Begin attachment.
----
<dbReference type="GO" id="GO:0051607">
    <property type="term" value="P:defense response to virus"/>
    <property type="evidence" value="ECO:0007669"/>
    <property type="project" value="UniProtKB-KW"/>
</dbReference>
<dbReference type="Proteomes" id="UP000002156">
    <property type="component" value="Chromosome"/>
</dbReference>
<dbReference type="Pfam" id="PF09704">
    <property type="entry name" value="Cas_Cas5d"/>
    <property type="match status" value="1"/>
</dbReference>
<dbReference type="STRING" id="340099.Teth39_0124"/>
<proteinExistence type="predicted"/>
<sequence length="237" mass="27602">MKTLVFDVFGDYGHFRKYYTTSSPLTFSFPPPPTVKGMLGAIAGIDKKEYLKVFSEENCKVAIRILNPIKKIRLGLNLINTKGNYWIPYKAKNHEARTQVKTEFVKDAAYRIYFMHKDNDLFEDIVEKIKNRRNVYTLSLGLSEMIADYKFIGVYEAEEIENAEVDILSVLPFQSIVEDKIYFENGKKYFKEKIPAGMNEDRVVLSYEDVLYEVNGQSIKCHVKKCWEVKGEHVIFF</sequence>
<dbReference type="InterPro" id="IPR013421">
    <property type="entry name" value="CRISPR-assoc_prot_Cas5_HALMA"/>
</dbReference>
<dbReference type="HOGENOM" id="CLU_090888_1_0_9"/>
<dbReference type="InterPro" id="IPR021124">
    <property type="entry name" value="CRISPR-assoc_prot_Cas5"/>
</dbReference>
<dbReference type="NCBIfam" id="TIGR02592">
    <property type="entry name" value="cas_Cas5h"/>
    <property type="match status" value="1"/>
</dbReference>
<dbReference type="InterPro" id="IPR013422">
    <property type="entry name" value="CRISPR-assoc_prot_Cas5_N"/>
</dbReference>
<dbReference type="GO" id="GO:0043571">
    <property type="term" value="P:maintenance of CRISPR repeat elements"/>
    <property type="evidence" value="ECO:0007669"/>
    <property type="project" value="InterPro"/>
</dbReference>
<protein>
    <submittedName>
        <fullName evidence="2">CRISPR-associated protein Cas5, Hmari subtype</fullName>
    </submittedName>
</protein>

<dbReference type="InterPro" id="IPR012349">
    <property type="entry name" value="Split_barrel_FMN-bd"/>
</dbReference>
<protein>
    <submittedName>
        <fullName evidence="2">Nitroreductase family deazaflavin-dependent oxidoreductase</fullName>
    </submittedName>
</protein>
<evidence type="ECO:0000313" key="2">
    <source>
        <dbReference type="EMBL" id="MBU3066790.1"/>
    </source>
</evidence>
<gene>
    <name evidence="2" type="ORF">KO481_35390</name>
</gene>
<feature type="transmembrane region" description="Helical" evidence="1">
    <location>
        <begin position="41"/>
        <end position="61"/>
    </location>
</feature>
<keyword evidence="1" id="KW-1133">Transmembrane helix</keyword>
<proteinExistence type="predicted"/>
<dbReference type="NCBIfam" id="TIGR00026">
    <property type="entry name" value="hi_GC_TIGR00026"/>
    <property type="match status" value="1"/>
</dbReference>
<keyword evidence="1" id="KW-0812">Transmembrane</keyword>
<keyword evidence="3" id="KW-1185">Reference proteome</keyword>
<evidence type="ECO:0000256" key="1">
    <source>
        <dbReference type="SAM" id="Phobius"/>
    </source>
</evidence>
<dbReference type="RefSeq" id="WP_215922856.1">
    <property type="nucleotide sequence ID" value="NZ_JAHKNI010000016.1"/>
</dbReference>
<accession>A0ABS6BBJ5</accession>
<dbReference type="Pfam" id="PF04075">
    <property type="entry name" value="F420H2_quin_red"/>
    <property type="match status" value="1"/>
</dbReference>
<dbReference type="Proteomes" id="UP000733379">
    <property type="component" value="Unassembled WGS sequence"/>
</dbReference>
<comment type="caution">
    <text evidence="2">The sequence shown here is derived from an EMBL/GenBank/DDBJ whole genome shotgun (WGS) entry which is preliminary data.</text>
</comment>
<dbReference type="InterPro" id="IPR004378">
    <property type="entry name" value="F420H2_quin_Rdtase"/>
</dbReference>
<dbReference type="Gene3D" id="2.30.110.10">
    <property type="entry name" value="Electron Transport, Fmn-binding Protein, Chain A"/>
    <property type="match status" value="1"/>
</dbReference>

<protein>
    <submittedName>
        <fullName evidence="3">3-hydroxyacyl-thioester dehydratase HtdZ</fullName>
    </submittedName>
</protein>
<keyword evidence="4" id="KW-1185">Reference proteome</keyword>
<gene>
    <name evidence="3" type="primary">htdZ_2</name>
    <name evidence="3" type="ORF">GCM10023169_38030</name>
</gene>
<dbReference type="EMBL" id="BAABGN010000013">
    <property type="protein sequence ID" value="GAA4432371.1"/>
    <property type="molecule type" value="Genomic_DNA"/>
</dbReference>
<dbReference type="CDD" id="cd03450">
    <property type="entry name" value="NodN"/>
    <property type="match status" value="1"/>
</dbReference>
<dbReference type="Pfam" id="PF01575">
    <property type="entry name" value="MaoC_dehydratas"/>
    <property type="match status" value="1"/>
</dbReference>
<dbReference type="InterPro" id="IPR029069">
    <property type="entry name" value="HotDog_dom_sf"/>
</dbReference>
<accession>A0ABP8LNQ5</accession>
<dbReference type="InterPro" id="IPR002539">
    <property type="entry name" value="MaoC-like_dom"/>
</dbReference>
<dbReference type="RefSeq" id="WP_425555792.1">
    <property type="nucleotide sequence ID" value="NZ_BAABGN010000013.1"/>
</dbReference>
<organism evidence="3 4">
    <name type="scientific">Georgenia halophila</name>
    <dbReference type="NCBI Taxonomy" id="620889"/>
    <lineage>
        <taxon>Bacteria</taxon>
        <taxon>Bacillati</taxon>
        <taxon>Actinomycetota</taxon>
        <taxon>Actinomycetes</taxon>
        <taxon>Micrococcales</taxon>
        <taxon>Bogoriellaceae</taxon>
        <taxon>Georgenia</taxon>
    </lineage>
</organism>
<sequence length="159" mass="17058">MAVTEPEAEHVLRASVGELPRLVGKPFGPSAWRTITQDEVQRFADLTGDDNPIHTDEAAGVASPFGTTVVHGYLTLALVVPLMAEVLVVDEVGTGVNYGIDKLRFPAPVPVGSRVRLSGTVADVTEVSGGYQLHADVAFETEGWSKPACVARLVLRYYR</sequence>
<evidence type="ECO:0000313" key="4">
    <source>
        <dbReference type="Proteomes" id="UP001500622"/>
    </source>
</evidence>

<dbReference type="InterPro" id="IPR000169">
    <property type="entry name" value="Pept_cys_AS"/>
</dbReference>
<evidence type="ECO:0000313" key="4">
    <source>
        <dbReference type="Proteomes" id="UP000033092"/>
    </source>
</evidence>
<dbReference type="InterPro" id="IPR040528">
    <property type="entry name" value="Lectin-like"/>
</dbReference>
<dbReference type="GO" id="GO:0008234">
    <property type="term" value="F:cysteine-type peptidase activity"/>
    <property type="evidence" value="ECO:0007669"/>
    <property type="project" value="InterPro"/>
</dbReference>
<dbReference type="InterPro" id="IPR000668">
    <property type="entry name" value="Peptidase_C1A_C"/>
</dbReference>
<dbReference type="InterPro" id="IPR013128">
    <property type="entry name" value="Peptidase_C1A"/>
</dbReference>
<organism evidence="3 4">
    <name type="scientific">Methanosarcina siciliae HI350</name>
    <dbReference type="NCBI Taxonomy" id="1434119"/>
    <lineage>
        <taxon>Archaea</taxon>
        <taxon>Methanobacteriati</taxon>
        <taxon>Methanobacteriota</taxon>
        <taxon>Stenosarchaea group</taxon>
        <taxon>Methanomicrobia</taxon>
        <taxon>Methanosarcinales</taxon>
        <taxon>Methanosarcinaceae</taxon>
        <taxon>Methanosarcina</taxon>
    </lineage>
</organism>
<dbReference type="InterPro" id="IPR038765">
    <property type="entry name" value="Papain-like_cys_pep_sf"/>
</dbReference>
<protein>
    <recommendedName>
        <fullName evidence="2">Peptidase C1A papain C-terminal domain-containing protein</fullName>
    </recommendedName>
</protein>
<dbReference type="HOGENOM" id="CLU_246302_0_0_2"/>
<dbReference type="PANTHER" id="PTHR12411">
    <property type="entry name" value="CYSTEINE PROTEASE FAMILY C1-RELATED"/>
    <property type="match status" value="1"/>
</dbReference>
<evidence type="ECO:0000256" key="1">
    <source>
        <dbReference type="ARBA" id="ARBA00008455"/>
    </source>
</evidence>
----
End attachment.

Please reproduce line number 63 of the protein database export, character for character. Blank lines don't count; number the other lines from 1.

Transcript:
<proteinExistence type="predicted"/>